Whether it’s a pack of gum or a brand-new laptop, shoplifting in Virginia is a serious offense. It can lead to fines and jail time. Stealing something small may seem like a petty crime, but a sound shoplifting defense strategy is vital. A permanent criminal record can irreversibly impact the rest of your life. Virginia criminal defense attorney James E. Short is ready to fight on your behalf for the best resolution possible.
About Virginia Shoplifting Laws
The Commonwealth of Virginia does not have specific shoplifting laws. Shoplifting, also known as retail theft, is a form of larceny. Larceny refers to the wrongful or fraudulent taking of items belonging to someone else without their consent. In other words, the accused takes it with the intent to deprive the owner of the item permanently.
In the context of shoplifting, Virginia Code § 18.2-103 states it is unlawful to:
- Take possession of merchandise of any store
- Hide merchandise
- Change the price tag of an item
- Transfer a product from one package to another
- Help anyone else doing any of the above
It is important to note that shoplifting doesn’t only include the outright theft of merchandise. Fraudulently depriving the owner of an item’s full value is still larceny. Taking the price tag from a cheaper item and placing it on a more expensive item falls under the same shoplifting laws. The accused doesn’t even need to leave the store. Instead, the prosecution must prove the intent to leave the store with the stolen merchandise.
Larceny Charges for Shoplifting in Virginia
Virginia Code Section 18.2-103 outlines two types of larceny based on the value of goods.
- Petit larceny (petty larceny) is for stealing up to $1,000 in goods
- Grand larceny is for stealing over $1,000 in goods or any firearm, regardless of value
If the theft involves violence or the threat of violence, the charge can be escalated to robbery. Robbery is a felony in Virginia, and the potential sentence may include life in prison.
Shop Owners Can Detain Shoplifters
If loss prevention officers catch someone shoplifting, they can detain them temporarily. According to Virginia Code § 18.2-105.1, a merchant or the merchant’s employee must have probable cause to believe the person was shoplifting. They may keep suspects for up to an hour until police arrive.
Penalties for Shoplifting in Virginia
Virginia’s shoplifting penalties depend on the value of the goods that were allegedly stolen. Repeat offenders often face stiffer penalties than first-time offenders. Jail time is likely.
Petit (Petty) Larceny Charges
Stealing goods with a value under $1,000 is petit larceny. Virginia Code § 18.2-96 defines petty larceny as a Class 1 misdemeanor. If convicted, the crime is punishable by up to 12 months in jail and up to a $2,500 fine.
Grand Larceny Charges
Stealing goods valued over $1,000 or a firearm of any value is grand larceny. Virginia Code § 18.2-95 defines grand larceny as an unclassified felony. It is punishable by up to 20 years in jail and a fine of up to $2,500. As a felony, a grand larceny charge stays on your permanent criminal record. This can affect employment and immigration opportunities. Non-citizens may be deported.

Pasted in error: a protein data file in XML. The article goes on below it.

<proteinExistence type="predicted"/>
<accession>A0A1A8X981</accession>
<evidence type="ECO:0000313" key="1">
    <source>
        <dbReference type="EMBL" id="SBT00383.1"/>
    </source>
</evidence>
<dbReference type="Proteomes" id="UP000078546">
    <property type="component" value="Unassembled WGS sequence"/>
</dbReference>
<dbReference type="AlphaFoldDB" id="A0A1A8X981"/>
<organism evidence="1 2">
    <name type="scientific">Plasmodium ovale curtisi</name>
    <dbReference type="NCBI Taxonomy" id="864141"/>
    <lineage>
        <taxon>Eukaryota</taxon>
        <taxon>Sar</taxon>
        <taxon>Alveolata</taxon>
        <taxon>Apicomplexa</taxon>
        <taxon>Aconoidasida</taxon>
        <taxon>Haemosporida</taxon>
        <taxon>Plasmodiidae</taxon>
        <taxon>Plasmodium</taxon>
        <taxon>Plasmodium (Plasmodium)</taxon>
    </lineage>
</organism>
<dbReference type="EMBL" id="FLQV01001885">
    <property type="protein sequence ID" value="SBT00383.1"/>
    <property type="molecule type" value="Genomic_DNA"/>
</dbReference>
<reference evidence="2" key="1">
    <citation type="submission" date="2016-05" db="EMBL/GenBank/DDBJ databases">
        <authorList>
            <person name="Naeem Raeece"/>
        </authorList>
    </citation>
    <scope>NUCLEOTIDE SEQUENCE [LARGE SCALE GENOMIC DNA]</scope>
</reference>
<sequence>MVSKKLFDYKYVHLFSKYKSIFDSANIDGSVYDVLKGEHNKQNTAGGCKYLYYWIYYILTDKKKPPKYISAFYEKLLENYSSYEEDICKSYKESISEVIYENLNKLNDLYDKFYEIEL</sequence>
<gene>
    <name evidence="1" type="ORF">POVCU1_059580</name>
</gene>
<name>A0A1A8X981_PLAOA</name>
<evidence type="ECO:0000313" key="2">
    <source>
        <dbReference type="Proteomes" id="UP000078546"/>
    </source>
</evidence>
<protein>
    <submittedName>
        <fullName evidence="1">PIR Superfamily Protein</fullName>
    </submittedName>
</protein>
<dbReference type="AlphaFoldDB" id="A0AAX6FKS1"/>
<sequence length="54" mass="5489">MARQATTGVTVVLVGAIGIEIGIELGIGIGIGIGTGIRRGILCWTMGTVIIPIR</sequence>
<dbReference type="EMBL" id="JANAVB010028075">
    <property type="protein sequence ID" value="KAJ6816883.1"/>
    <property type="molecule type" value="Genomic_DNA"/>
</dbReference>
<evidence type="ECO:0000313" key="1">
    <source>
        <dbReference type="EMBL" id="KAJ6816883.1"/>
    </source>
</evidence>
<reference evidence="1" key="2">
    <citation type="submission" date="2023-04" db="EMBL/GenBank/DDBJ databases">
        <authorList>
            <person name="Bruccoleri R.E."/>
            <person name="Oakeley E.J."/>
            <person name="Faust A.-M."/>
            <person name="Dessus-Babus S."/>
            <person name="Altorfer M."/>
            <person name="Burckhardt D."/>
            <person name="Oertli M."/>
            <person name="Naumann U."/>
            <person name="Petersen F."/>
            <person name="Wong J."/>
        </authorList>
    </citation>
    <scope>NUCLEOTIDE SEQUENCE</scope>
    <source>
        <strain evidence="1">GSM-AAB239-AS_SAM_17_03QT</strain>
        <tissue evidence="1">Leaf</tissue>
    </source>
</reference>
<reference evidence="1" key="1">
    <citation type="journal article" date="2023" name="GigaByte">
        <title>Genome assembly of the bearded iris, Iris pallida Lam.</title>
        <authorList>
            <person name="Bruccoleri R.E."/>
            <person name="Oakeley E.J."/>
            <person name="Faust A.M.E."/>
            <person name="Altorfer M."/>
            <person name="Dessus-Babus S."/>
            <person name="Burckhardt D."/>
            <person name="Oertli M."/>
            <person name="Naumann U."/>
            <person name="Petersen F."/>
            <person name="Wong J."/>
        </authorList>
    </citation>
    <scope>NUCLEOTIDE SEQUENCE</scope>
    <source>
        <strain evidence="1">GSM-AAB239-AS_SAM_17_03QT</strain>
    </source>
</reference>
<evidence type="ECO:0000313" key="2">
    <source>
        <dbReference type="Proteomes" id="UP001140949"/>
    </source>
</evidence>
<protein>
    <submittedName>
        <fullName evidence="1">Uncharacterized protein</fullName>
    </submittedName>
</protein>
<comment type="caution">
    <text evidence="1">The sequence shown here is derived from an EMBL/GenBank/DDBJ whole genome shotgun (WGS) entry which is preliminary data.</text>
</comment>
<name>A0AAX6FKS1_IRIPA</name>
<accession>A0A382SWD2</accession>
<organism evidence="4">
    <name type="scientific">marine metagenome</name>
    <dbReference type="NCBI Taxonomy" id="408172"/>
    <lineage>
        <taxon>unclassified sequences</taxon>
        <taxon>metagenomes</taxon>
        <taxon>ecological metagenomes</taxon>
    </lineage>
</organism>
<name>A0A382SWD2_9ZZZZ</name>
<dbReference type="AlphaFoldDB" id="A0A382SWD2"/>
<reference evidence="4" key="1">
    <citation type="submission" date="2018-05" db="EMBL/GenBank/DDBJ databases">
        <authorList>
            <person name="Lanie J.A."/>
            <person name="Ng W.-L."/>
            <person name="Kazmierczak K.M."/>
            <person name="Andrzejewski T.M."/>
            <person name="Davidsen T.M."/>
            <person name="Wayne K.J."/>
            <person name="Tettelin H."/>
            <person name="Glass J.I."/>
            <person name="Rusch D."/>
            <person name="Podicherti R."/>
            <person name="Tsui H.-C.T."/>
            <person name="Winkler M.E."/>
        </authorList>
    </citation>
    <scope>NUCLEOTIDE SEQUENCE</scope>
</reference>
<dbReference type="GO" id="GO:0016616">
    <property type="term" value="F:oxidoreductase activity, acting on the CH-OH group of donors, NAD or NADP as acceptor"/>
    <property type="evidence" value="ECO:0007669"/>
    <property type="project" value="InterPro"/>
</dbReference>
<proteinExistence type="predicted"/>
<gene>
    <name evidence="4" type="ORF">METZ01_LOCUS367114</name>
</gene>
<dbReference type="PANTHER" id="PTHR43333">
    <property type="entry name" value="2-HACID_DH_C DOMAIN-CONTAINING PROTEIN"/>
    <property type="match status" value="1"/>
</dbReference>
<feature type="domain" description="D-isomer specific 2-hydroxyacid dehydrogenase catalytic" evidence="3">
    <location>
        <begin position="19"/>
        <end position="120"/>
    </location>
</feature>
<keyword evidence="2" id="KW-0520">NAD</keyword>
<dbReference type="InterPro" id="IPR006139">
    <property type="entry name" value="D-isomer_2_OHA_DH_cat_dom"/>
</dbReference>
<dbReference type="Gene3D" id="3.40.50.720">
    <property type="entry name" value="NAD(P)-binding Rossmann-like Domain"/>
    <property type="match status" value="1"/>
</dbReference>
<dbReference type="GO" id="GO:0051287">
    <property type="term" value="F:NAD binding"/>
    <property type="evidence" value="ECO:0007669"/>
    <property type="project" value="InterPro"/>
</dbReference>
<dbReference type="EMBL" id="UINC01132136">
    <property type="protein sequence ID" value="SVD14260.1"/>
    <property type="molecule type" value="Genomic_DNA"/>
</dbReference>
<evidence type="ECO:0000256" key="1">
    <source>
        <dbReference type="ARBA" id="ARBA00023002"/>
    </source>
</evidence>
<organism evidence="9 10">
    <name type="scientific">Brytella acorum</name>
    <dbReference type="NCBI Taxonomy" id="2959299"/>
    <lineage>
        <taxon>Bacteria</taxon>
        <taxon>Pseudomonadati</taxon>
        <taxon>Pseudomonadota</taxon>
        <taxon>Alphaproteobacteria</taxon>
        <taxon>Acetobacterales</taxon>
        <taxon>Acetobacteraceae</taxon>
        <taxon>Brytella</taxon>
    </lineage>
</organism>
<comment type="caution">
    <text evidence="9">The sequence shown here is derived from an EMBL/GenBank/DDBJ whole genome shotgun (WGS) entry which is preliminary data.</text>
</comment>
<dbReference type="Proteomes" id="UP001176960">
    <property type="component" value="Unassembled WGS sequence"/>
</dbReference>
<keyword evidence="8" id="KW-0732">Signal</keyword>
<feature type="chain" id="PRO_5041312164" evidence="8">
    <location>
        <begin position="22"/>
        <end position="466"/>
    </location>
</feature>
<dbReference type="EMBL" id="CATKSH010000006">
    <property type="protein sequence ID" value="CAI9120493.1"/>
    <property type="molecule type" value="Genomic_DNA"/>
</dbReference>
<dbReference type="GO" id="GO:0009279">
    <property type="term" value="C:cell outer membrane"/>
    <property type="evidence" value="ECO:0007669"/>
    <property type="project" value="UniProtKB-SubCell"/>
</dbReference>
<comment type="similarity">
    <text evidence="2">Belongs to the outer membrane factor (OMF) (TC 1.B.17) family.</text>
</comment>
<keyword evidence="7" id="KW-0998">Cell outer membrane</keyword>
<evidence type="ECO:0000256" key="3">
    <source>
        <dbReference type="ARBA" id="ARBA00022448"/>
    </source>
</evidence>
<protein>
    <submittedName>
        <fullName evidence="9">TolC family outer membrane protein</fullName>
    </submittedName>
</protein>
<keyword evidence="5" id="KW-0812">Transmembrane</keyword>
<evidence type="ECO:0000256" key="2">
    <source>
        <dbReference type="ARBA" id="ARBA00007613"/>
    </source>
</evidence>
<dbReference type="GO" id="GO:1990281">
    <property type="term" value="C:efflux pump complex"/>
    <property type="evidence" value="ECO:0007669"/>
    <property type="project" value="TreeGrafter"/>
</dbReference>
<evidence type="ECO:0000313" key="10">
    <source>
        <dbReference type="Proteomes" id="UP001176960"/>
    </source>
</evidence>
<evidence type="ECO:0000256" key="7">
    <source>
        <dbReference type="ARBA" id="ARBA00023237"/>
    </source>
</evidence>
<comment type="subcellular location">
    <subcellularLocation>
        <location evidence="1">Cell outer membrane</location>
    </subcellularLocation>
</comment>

In addition to criminal charges, someone convicted of shoplifting may also face civil lawsuits. Under Virginia Code § 18.2-104.1, the store owner may seek damages. This includes recovering the value of the stolen goods and costs incurred in prosecuting the individual up to $250.
Possible Defenses Against Shoplifting Charges
Whether developing a juvenile criminal defense or a strategy for an adult accused of shoplifting, James Short will leave no stone unturned. Several effective shoplifting defenses may be possible.
The loss prevention officer may have mistaken the accused for someone else they thought they saw shoplifting. It is up to the Commonwealth to review evidence to prove the identity of the accused beyond all reasonable doubt.
There could be a misunderstanding. The accused may have walked into the store with an identical item. The store owner might’ve thought they stole it. In this case, the facts of the case were mistaken, relating to the rightful claim of ownership.
Mistaken Consent or Intent
The accused may have believed they had the store owner’s consent to take an item when they did not. For example, a customer might take a child seat to try installing it in their car. Loss prevention officers may misinterpret this as shoplifting when the customer intends to return it.
Don’t Take These Charges Lightly
Before speaking with the police, hire an experienced criminal defense lawyer. Attorney James Short can explain your options for a successful shoplifting defense. Together, you can challenge the charges and work toward the best resolution possible in your case.
Remember that anything you say can used against you in court. James Short will scrutinize the evidence against you and formulate the strongest defense strategy possible. If you are guilty of theft, Mr. Short may negotiate for a more favorable plea agreement or even a case dismissal.